Throughout history, we have really only one good reference point in Japan whose 10 year went very briefly to 0.47%, but we need to remember that was in extended deflation in which stocks and real estate lost 90%.  That 17% return if we go to 0 (actually much less since 0.47% 0.43% was the stopping point) is not all that helpful in this devastating environment.

Even more strange is that the move we experienced over the last 15 months is greater than the potential move from here to 0.  On a six month change in yield chart, the 2% from April to 0% in October seems perfectly normal if we forget about the starting point.

From TimelyPortfolio

Similarly, a 12 month rolling total return chart does not reveal anything odd.

From TimelyPortfolio

However, starting point is critical.  Instead of subtracting ending from starting yield, ending yield/starting yield is more appropriate at this critical level.  Now we can see how unusual the move really is.

From TimelyPortfolio

If you are buying bonds to protect/benefit from a disastrous, deflationary “end of the world”, please be aware that best case you make a fairly measly 17%.  Just moving back to where we were Spring 2011 would mean a bigger loss than the absolute best case.


R code from GIST: (do raw for copy/paste)

Tuesday, October 2, 2012

Emerging as Low Vol

Extending the series begun with When Russell 2000 is Low Vol, I thought I should take a look at Emerging Market stocks during periods of low relative volatility to the S&P 500.  So you can replicate even without access to expensive data, let’s use the Vanguard Emerging Market Fund (VEIEX) and the Vanguard S&P 500 Fund (VFINX) as proxies.  In the 12 month rolling regression, we see the same fairly steadily increasing beta and correlation of the Emerging Market stocks to the S&P 500 that we saw in the Russell 2000.

From TimelyPortfolio

If I progress further on this research, I will have to work on an adaptive definition of “low vol”, but for the purpose of this post, I defined “low vol” as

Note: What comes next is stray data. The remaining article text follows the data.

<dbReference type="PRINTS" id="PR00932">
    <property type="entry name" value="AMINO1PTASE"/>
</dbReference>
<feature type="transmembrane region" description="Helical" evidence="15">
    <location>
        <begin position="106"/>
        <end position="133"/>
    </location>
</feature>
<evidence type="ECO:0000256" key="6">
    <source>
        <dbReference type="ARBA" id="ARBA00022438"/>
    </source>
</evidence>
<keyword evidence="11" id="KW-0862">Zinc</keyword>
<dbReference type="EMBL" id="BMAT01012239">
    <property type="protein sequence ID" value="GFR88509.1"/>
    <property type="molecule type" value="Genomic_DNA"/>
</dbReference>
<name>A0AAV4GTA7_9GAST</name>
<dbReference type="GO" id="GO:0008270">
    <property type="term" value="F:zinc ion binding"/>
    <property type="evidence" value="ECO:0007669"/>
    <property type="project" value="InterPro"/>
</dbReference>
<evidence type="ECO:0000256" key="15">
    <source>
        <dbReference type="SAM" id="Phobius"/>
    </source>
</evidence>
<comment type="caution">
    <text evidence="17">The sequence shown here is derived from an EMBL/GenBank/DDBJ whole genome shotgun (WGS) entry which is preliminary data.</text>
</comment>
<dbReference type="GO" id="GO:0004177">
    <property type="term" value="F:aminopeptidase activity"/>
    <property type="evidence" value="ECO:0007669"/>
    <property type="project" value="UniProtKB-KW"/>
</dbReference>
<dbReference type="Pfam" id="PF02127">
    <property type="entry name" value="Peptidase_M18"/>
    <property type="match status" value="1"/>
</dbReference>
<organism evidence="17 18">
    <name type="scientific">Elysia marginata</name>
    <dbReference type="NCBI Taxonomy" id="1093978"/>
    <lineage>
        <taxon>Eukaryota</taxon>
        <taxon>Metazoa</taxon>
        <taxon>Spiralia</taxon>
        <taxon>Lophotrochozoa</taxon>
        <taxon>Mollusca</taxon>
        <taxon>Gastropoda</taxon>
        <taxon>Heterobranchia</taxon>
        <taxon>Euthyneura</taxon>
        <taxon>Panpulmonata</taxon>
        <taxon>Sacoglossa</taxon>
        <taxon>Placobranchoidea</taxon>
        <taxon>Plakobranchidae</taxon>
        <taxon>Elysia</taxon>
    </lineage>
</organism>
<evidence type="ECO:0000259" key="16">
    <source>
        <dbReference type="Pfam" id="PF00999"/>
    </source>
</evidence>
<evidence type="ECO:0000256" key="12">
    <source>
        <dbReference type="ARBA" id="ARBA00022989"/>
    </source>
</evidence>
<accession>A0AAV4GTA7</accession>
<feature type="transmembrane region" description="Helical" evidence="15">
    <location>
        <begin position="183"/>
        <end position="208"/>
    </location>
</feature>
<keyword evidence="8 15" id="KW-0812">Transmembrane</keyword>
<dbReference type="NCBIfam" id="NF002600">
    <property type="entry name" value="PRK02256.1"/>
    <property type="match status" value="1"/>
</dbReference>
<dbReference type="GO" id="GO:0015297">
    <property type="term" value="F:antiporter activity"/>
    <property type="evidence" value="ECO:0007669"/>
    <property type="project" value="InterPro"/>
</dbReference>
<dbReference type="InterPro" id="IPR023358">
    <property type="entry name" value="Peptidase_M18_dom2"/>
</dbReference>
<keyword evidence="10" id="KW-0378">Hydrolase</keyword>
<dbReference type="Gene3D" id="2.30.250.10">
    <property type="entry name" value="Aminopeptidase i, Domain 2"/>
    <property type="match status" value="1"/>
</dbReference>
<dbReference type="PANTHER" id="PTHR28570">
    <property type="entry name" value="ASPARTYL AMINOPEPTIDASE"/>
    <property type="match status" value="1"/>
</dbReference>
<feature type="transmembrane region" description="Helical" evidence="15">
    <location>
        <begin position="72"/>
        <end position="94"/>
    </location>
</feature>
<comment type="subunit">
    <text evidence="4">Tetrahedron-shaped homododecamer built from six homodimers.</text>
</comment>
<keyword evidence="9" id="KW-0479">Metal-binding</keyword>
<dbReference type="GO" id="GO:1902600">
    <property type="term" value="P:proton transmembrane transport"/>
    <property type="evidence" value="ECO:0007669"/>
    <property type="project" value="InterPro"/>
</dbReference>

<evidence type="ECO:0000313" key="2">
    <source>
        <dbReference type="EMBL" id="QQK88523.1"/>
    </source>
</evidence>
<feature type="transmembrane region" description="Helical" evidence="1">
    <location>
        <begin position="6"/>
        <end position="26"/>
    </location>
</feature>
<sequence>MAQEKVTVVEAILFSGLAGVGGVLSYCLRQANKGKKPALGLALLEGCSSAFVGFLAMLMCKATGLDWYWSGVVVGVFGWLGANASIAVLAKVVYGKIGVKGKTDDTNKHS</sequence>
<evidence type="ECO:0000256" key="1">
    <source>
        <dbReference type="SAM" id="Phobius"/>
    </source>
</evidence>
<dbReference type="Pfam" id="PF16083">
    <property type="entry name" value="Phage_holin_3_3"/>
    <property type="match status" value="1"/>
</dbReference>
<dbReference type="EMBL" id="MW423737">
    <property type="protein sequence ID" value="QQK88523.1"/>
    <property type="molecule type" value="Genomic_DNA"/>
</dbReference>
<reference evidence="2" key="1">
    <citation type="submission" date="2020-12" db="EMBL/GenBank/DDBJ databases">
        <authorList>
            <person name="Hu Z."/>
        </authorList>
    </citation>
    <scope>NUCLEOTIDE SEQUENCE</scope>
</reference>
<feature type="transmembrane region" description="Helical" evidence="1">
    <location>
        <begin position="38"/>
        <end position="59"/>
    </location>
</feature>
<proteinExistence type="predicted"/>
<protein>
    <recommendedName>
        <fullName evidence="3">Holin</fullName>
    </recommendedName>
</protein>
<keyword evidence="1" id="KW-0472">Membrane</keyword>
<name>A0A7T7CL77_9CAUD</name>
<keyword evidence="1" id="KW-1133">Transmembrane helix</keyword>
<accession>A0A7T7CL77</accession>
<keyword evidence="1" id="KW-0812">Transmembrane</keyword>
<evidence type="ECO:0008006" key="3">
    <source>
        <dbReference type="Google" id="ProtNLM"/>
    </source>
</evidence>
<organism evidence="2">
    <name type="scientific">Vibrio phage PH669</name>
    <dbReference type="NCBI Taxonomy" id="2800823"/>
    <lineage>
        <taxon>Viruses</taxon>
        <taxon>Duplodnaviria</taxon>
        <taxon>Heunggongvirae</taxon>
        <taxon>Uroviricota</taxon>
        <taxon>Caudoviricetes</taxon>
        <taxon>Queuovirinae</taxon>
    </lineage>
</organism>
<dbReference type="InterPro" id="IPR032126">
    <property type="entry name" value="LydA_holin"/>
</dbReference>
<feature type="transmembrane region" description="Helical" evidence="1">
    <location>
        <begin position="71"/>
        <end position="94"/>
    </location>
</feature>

Emerging 50 day std. dev – S&P 500 50 day sd > –0.075

For the Russell 2000, we used a more strict 0.0125.  Although the numeric definition is different, the chart shows a very similar profile.

From TimelyPortfolio

R code from GIST:

Monday, October 1, 2012

When Russell 2000 is Low Vol

Continuing in my exploration of the Russell 2000 (Russell 2000 Softail Fat Boy), I thought I would try to approach the topic with a low volatility paradox mindset.  Since 2005, beta of the Russell 2000 compared to the S&P 500 has exceeded 1.2 with a max of 1.6 for almost every rolling 1 year period.  This suggests that the Russell 2000 is anything but low vol.

From TimelyPortfolio

However, we can take a more simplistic view by comparing the rolling 50-day standard deviation of the Russell 2000 with the S&P 500.  Russell 2000 on an absolute and relative basis does very well when rolling 50-day standard deviation of the Russell 2000 minus the same standard deviation on the S&P 500 exceeds –1.25%, so the Russell 2000 performs best when volatility approaches the S&P 500.  In low relative volatility environments, it seems we should own the high beta Russell 2000.  You will see the largest down moves all occur in the non-shaded time periods.

From TimelyPortfolio

I intentionally wanted this post to be simple, so I hid a lot of the preliminary work and extra links.  Far more went into this than appears above.

R code from GIST: